Reflection on Usability, Accessibility, and Ethics: VSCO
Everyone who uses Instagram should be familiar with VSCO, a photo editing app that has taken the world by storm. It empowers and inspires people to create, discover, and connect through its gorgeous filters and editing options. The app’s interface has almost no text to allow anyone to use it regardless of their language. It strives to create a community for expression where people creativity and each person’s voice are valued.
With a compelling mission to tell the story of people’s life and encourage inclusion, VSCO is an app that I will evaluate in terms of its usability based on these 5 principles: Learnability, Efficiency, Memorability, Errors, and Satisfaction.
Learnability: VSCO achieves the main task of photo-editing with a breeze. The system is clear about what it is doing with the loading icon to communicate image upload in a simple way. When users edit their photos with the filter slider, they can see the changes reflected in the photos. Users can choose preset filters or set the metrics themselves, which could take some time to understand what each metric does in the photos (it’s pretty self-explanatory though). The icons and labels are consistent within the interface so users would feel that the app is cohesive and organized. There are no help instructions in the app, as users can use the app intuitively. The slider is disabled when users choose more than one photo to edit and it is easy for users recognize this as the slider will turn grey.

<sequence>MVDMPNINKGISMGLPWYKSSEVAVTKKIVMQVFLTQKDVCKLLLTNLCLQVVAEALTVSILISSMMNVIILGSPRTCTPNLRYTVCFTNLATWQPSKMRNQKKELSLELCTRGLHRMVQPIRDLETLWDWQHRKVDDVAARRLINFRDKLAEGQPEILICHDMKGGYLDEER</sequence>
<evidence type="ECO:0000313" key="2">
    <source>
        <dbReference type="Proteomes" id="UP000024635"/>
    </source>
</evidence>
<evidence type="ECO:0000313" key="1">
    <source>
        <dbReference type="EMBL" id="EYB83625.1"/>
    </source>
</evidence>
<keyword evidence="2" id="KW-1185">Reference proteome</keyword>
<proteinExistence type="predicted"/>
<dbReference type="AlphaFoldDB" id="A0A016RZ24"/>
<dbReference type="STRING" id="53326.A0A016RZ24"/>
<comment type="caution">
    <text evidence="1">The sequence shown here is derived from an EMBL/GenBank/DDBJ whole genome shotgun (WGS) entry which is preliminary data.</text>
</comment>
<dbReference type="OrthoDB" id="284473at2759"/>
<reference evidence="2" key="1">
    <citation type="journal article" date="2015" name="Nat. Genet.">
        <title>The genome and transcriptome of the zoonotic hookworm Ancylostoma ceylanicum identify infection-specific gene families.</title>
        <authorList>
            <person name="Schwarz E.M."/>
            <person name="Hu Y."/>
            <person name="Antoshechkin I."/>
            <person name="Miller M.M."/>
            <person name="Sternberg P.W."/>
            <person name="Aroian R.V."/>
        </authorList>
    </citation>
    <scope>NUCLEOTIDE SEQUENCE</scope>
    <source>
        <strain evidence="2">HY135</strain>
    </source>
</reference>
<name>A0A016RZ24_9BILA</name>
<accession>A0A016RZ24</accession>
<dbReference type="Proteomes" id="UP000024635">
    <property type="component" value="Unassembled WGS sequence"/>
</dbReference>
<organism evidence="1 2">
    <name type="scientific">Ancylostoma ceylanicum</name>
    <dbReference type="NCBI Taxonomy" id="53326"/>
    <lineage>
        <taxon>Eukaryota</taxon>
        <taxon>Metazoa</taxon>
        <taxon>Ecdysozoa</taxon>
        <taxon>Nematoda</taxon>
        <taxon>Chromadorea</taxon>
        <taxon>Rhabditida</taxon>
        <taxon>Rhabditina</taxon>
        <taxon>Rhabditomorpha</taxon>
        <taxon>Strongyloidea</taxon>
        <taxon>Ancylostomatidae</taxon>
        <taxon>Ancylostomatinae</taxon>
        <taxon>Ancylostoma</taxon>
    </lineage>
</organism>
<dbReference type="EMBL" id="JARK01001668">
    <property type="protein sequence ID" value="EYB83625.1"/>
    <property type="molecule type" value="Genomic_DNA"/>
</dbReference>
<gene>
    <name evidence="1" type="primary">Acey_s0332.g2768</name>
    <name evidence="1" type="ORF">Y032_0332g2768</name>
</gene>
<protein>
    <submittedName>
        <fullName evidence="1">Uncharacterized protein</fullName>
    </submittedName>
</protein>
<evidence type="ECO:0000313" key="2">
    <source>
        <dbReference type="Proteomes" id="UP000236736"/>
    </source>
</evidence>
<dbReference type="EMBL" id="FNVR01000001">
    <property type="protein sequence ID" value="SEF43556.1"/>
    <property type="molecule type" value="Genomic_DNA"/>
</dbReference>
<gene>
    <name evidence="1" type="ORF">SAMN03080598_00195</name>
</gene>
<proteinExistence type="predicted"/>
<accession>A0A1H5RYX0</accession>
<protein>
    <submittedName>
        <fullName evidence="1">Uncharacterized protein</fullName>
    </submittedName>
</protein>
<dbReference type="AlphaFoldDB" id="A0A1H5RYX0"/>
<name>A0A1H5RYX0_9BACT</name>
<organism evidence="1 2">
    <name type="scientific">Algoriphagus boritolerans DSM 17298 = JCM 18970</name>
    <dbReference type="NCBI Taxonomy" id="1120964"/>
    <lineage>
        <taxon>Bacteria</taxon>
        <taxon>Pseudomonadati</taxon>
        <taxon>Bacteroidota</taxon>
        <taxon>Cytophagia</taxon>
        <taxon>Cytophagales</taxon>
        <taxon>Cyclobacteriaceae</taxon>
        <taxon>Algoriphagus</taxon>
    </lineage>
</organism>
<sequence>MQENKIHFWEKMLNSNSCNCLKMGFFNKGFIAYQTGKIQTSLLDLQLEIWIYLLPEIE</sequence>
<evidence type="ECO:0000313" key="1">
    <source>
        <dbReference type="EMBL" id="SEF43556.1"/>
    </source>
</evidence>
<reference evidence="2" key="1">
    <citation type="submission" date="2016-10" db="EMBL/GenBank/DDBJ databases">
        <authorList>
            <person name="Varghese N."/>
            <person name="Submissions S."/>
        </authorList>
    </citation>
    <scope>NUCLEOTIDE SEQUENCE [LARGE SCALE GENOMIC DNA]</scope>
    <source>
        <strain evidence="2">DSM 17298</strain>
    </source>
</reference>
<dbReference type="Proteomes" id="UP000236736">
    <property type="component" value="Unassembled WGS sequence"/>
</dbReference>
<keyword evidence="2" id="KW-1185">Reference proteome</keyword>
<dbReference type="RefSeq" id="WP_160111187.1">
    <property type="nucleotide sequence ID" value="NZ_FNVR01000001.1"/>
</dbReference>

Efficiency: The homepage interface is intuitive because it only uses two words and five icons for users to take and/or edit their photos. When adding a photo to the users’ studio, as shown on the homepage, users can just press the plus icon. Users can then select filters or adjust the metrics using the slider icon and upload the photos to different social media platform with the upward arrow icon.
Memorability: The app’s interface is memorable and since there is only one way to edit photos, it is convenient for users to pick the app right back up after a period of not using it even without any instruction.
Errors: It is easy to select the wrong photo to edit or the wrong filter or metrics users want on their photos. However, these errors can be recovered easily by choosing a new image to add to the studio and adjusting the slider to select the desired filter.
Satisfaction: It is super satisfying to use VSCO because it finishes the task in an instant and anyone can learn to edit their photos. With 30 million users, VSCO is the most popular photo-editing app currently.
Regarding accessibility, VSCO does not have any feature for advanced accessibility for people who have some form of disability. As VSCO only exists in the form of a mobile app, it does take motor skills to press the icons correctly in order to achieve the users’ desired effect on their photos. Moreover, users who are visually impaired cannot fully enjoy VSCO as it is an app that is color dependent since it requires users to adjust colors of their photos by themselves. Even with preset filters, users who are visually impaired might not be able to tell the difference between these filters.
VSCO could be an addicting app for users who are obsessed with choosing filters and adjusting photos. However, this addiction gives users instant satisfaction when their photos are being complimented but it does not last long. Moreover, there are no hidden costs in this app. If users want to have more preset filters, VSCO informs the users the price of new filters upfront. With minimal use of text, VSCO includes users, regardless of their languages to enjoy the basic function of creating stunning photos and exercising their creativity.